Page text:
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Abstract

This narrative inquiry aimed to explore a COVID-19 patient’s lived experience from contracting the disease to recovery and understand the implications of this unique patient experience on health policies and managerial practices. The personal narrative approach was used to chronicle the patient’s weekly journey in disease management. Best practices emerged from her and her family members’ engagement in managing COVID-19, and interactions with her primary care provider and COVID-19 Response Team. Her COVID-19 patient experience also provided a basis for implications on public health and healthcare policies and managerial practices. Three key dimensions were perceived to have positively impacted the COVID-19 patient’s experience and health outcomes: information seeking, communication, and self-awareness. Physical, mental and emotional support from family members were also perceived to have a positive impact on the patient’s experience and outcomes. Three key dimensions were perceived to have negatively impacted the COVID-19 patient’s experience and health outcomes: federal government’s lack of coordination in crisis management, CDC’s slow actions in disease control and prevention and primary care provider’s absence in care continuity. Patients must take active ownership and engage consistently in their disease management, which could help improve their own experiences and overall health outcomes. Proactive engagement in care and in making treatment decisions may improve disease outcomes even when coordinated responses to health crises were lacking in the country and care continuity by providers was absent. Interactions with care providers also present opportunities for patients to help providers improve their practices. Patients are integral members of care teams.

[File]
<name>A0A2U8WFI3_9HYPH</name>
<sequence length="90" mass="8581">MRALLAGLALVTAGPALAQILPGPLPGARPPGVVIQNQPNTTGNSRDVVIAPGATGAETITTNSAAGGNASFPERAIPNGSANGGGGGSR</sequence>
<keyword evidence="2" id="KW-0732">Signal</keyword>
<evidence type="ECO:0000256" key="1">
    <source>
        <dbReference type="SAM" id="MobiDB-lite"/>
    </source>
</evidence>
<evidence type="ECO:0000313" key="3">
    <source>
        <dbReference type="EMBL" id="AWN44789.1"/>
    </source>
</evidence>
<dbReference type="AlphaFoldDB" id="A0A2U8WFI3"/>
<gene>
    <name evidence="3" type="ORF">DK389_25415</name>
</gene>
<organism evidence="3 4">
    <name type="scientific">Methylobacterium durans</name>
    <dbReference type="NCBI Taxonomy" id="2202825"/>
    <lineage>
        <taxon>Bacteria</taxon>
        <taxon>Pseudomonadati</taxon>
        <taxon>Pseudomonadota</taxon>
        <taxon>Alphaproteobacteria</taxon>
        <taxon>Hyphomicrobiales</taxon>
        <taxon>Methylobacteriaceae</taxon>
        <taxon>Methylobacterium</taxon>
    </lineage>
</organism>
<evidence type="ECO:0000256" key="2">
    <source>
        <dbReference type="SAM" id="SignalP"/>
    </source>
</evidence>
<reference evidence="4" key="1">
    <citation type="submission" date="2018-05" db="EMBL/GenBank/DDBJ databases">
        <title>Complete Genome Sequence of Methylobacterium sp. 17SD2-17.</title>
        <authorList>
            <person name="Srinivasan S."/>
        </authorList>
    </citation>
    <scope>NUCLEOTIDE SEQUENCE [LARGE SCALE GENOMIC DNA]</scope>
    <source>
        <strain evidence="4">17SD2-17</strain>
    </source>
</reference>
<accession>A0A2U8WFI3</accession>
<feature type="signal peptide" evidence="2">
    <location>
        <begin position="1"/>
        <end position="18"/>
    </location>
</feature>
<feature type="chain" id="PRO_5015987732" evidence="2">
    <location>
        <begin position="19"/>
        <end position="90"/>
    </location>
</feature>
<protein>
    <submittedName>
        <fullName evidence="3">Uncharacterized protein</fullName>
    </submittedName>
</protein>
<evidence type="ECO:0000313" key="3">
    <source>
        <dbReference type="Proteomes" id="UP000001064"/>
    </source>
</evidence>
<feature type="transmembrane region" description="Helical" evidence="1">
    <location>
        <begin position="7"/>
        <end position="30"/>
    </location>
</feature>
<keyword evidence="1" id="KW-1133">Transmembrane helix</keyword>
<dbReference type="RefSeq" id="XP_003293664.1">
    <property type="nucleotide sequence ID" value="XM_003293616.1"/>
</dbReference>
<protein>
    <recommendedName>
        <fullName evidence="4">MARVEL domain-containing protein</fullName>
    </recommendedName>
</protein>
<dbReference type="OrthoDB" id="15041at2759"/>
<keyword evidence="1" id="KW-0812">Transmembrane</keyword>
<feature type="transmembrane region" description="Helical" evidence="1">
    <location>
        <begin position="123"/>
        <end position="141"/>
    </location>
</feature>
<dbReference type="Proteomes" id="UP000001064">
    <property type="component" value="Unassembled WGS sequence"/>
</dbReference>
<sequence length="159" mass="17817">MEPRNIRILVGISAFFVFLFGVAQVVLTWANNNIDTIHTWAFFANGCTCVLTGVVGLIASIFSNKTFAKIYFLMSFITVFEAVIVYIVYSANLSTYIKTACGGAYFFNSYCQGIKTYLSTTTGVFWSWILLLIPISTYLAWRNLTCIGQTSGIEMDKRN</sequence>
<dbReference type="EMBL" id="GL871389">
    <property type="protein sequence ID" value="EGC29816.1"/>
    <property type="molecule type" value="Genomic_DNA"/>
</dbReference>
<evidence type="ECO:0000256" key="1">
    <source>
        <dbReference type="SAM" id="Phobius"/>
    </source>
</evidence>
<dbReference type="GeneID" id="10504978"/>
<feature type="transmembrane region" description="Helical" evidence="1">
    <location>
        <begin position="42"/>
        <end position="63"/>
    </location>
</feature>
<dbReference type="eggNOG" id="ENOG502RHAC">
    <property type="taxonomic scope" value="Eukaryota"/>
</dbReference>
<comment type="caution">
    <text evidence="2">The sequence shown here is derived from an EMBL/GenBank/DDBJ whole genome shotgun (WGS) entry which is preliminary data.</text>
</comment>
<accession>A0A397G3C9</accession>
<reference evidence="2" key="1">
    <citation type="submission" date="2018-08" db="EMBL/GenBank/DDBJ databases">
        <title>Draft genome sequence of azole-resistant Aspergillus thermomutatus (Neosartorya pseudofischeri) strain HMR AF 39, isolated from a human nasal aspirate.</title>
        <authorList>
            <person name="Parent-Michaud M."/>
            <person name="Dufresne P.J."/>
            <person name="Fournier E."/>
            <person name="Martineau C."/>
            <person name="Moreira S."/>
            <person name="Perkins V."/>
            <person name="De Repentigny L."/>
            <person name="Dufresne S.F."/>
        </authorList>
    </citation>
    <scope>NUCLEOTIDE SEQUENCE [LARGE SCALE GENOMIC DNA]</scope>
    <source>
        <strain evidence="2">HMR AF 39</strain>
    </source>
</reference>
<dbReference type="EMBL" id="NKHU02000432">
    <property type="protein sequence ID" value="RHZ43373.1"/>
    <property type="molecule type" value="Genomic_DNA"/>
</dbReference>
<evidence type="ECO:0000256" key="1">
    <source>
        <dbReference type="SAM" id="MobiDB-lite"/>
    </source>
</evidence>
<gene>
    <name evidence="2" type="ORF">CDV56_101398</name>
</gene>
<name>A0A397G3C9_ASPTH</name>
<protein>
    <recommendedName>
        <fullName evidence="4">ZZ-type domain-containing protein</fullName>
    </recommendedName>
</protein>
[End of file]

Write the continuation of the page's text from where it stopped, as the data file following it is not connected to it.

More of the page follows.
Experience Framework

This article is associated with the Infrastructure & Governance lens of The Beryl Institute Experience Framework. (http://bit.ly/ExperienceFramework)

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